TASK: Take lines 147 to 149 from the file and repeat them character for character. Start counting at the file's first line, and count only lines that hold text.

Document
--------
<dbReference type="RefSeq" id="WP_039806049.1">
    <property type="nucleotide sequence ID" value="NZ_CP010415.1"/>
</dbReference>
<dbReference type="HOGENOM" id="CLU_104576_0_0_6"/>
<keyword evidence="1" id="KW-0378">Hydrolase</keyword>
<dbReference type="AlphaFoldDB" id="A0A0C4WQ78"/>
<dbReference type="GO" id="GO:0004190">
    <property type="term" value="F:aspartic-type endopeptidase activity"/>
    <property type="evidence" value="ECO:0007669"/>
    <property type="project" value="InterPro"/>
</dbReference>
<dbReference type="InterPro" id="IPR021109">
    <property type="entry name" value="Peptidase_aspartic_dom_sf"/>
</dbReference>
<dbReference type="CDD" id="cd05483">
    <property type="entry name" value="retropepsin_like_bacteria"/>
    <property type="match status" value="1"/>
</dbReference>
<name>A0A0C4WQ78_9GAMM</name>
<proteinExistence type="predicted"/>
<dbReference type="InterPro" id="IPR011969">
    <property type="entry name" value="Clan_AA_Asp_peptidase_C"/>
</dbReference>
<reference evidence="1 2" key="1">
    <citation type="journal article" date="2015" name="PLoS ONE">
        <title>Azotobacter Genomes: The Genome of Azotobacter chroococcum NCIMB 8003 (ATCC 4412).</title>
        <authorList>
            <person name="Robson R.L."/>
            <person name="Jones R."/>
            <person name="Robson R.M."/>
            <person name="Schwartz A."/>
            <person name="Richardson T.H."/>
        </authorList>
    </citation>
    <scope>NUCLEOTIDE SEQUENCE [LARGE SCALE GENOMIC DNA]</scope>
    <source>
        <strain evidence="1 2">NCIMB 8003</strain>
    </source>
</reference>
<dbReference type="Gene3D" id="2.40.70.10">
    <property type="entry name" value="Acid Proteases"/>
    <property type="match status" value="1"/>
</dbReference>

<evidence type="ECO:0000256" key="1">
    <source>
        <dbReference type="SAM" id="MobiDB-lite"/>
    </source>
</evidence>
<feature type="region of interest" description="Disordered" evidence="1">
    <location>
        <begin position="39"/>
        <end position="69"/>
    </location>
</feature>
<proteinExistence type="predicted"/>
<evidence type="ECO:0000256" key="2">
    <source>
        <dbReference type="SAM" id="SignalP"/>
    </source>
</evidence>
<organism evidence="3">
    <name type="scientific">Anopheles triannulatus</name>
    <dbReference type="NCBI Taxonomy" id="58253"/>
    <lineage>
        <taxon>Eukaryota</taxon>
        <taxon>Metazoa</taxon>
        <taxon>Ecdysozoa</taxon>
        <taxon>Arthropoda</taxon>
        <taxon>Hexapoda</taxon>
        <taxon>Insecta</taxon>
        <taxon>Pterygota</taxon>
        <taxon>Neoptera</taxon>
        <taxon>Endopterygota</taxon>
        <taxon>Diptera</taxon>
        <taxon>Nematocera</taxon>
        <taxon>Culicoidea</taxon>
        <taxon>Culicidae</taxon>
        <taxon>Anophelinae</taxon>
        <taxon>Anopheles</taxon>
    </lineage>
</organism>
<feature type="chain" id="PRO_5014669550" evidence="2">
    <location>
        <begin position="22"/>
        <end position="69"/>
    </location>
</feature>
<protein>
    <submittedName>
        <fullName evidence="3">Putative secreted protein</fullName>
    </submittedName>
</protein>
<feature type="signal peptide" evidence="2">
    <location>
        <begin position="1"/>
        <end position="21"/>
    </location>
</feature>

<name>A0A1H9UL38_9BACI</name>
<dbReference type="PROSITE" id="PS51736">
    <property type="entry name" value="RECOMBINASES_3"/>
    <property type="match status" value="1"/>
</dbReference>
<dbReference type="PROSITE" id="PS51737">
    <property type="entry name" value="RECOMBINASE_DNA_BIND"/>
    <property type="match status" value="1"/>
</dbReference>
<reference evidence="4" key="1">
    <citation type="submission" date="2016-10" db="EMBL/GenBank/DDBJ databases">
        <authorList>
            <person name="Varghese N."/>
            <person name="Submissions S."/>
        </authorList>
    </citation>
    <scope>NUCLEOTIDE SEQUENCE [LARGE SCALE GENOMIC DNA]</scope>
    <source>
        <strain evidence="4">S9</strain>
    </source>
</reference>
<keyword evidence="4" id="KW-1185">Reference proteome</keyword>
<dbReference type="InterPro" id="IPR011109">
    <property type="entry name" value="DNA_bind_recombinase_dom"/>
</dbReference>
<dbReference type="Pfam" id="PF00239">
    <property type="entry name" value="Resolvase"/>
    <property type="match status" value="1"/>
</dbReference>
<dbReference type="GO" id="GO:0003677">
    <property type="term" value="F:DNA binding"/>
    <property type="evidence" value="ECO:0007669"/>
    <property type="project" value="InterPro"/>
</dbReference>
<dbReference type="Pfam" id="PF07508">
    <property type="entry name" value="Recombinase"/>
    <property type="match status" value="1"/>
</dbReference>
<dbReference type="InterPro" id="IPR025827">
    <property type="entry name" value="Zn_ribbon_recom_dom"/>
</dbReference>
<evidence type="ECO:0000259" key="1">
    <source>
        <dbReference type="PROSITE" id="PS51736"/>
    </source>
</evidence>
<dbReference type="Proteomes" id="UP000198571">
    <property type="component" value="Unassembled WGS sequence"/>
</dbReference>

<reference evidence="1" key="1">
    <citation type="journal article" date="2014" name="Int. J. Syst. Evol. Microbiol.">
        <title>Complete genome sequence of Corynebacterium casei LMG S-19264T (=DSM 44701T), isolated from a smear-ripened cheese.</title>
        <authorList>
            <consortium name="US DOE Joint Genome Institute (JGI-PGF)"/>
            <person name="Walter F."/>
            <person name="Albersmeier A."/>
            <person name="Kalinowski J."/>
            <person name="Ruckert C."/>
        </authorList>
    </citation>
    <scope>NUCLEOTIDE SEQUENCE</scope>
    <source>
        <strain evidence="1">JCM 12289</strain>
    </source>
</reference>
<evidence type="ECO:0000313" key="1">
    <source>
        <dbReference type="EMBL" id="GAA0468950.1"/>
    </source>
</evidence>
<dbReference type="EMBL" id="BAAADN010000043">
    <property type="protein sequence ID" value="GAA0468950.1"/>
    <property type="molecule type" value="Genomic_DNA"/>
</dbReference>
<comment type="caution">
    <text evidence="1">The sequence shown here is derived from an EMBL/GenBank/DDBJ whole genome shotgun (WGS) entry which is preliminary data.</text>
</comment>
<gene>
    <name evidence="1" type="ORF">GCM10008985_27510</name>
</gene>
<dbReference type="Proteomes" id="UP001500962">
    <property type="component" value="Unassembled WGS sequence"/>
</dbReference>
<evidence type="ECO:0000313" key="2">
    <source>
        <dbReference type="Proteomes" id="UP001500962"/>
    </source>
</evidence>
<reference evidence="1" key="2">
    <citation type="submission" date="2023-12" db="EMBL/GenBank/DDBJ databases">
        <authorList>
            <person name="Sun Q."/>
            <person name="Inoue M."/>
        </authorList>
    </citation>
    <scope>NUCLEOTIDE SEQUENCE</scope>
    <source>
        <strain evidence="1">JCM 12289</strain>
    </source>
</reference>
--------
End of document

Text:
</dbReference>

<reference evidence="1" key="1">
    <citation type="journal article" date="2014" name="Int. J. Syst. Evol. Microbiol.">